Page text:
Identity is relational in the sense that it is distinguished by something it is not or does not have. If a particular culture does not have or do something which another culture has or does, then that is what distinguishes that particular culture, and thus gives it an identity.

Language, identity and cultural differences all have this character. An individual or a group of people may not have something in their language or culture which another individual or group of people have. What one culture lacks that another culture has gives the respective cultures a sense of identity; it distinguishes them from the others.

Language, identity and cultural differences are all marked through symbols. Things an individual or a group of people use are closely related to their identity, these are symbols which identify or define them.

They may be using something which another one doesn’t use or which they think is better than theirs, like in the case of Serbs and Croats it’s the cigarettes which define them. The cigarettes act as the symbols and differentiated or distinguish identities (Hall, 1969, p.10).

Language, identity and culture are connected because it is the differences inherent in language that map a given identity. Language and culture are connected because language often carries symbolic meanings that can only be understood in the context of the given culture.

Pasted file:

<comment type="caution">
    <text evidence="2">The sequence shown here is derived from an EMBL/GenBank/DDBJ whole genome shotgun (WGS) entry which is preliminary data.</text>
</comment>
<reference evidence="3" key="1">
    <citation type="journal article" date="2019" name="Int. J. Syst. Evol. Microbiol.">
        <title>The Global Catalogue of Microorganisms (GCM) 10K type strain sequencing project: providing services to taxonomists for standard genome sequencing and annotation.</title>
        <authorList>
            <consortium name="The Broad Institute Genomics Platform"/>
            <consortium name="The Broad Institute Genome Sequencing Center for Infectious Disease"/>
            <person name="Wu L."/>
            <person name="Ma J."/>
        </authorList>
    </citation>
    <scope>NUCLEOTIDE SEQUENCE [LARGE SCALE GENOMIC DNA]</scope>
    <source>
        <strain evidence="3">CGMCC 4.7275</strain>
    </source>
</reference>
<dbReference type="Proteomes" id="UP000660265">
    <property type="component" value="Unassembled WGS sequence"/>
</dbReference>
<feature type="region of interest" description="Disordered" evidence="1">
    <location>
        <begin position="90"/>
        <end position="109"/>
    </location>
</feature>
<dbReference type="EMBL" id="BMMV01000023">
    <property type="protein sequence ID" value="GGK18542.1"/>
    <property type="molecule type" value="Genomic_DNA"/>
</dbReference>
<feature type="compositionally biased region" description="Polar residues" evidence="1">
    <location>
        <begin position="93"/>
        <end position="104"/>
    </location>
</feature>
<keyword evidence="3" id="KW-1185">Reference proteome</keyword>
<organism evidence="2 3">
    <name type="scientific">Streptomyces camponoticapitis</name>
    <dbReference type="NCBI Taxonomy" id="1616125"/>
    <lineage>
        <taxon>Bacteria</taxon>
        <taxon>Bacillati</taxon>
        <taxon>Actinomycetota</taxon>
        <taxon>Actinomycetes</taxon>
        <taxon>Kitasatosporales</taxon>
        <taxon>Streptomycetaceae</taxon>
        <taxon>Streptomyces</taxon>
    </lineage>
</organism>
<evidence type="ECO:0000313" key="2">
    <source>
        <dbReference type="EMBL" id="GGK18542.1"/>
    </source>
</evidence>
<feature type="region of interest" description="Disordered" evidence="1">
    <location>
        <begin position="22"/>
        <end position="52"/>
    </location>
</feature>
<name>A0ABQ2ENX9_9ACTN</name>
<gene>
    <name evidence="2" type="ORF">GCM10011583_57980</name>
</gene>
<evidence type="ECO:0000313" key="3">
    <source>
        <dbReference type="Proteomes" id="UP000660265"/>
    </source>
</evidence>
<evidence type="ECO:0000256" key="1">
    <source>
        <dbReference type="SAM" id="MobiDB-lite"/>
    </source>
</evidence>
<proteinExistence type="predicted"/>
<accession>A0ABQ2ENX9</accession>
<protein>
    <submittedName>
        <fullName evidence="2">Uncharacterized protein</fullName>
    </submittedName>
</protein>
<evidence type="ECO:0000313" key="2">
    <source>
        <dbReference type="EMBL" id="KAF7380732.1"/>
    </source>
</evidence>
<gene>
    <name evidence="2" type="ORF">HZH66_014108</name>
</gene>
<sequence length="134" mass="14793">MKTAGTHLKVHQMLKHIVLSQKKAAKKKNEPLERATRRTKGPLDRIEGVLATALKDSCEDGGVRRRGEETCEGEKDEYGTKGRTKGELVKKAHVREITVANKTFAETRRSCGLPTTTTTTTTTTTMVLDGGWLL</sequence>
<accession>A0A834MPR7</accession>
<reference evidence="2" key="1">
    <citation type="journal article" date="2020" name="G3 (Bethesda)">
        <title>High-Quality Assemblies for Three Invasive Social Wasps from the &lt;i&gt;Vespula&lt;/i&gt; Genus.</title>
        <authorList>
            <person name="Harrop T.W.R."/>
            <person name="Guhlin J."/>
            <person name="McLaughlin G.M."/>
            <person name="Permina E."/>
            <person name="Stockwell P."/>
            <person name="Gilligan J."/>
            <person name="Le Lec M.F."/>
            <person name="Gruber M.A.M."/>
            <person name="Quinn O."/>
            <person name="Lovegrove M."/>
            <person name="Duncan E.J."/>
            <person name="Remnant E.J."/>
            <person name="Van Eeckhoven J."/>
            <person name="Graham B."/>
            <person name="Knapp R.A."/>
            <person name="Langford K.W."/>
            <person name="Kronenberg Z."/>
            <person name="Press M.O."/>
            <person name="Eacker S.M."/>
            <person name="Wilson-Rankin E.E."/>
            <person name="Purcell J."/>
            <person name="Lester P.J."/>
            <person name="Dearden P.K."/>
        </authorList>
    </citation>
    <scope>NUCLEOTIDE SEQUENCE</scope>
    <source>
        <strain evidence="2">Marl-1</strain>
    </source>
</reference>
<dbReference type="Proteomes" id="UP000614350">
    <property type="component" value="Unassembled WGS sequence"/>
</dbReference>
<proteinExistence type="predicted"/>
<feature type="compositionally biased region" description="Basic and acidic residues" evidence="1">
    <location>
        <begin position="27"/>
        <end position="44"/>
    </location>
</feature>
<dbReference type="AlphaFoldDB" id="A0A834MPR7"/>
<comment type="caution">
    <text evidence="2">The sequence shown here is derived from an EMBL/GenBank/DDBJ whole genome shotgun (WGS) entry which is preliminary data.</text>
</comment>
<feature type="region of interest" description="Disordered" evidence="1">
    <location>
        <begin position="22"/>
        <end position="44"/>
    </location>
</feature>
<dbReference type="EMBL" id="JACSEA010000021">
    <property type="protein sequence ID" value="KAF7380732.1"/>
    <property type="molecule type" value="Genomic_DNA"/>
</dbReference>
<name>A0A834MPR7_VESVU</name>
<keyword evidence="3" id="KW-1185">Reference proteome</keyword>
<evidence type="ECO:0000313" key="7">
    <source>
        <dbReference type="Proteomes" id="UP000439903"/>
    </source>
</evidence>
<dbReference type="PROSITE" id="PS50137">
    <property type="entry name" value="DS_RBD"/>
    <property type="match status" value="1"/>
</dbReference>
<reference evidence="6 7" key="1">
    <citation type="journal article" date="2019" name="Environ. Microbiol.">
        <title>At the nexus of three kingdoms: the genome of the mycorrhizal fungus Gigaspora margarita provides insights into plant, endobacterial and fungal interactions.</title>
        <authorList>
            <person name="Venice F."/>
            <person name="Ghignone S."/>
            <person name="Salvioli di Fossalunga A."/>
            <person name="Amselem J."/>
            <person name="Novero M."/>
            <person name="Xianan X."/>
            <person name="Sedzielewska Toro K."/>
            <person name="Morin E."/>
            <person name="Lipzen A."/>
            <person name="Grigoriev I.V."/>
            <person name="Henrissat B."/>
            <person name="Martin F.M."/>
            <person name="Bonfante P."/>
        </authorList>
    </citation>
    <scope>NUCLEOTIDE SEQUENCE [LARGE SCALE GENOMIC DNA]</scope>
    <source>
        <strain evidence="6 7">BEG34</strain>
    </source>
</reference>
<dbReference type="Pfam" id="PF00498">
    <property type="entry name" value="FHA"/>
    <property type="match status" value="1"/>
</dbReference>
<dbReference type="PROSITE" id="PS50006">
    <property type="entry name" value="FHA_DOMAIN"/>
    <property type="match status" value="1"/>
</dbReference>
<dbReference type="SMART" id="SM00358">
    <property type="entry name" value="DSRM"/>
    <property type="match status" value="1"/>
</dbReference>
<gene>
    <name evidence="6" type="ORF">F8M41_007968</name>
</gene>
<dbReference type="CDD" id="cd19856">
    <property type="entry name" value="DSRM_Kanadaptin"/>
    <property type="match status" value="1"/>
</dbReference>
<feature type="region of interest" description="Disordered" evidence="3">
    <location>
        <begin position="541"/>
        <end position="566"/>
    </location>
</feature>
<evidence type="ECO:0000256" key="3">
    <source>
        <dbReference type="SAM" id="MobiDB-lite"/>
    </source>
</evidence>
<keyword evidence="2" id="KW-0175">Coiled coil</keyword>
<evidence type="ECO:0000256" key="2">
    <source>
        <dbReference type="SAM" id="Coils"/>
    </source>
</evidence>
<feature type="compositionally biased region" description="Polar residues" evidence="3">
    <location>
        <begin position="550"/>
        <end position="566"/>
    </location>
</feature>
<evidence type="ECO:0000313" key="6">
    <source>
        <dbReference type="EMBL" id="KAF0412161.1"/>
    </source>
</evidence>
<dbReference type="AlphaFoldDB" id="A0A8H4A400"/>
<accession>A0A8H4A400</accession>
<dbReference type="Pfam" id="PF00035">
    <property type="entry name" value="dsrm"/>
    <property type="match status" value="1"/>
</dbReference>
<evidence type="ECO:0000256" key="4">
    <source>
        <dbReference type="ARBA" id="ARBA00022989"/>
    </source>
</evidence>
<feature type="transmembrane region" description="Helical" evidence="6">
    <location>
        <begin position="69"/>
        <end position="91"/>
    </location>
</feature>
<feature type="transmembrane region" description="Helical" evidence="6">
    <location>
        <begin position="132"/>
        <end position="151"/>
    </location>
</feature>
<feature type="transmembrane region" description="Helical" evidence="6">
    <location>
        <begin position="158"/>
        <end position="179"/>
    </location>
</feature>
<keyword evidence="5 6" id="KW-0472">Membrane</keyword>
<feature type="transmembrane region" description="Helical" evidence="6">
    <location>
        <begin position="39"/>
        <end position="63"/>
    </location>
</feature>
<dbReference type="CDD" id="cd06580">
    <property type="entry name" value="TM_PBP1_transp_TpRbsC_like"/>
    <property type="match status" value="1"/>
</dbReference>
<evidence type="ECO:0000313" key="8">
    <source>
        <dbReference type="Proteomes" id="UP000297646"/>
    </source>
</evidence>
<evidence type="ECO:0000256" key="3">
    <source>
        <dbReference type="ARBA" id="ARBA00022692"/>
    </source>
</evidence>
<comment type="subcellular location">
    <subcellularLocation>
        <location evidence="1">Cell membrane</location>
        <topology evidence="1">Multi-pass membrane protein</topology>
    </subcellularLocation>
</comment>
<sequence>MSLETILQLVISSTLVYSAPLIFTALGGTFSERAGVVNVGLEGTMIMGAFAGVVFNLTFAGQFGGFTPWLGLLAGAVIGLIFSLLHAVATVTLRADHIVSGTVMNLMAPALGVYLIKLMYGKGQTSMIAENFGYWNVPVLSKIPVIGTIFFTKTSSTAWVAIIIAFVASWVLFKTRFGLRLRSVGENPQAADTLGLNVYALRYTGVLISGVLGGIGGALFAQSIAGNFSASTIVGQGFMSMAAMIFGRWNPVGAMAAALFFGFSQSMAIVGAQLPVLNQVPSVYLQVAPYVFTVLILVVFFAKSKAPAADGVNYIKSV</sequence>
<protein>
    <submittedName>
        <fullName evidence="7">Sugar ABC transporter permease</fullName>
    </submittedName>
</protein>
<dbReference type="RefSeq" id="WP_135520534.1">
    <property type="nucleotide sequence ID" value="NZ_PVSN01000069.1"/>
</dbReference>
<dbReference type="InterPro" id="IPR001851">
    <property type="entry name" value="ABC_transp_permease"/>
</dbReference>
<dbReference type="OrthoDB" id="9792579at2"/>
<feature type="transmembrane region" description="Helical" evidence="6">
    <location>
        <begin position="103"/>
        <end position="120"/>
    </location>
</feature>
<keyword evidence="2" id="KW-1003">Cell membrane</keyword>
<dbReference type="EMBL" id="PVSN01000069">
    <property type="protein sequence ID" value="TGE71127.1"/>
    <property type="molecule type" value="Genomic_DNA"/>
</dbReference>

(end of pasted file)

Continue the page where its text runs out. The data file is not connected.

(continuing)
We will write a custom Essay on Identity and Diaspora specifically for you! Get your first paper with 15% OFF Learn More Both languages and cultures have symbols which also act as identifiers or distinction between individuals or groups of people. Language and Culture like identity are also relational in that they are all distinguished by something they are not.

Different languages, identities and cultures have different things which the other does not have and this is what distinguishes and makes them different.

The differences in culture and language gives respective cultures and languages a sense of identity and this is important because it defines an individual or a group of people. Our identities reflect the common historical experiences and shared cultural values which make us to be a united people with stable reference of meaning.

Identity is important in that it defines who we really are and in the post colonial struggles it played a big role in reshaping our world.

The rediscovery of identity in post colonial societies has been the object of hope which has been helping former colonial subjects and colonizers rehabilitate themselves with regard to self definition and appropriation of how others define themselves (Hall, 1997).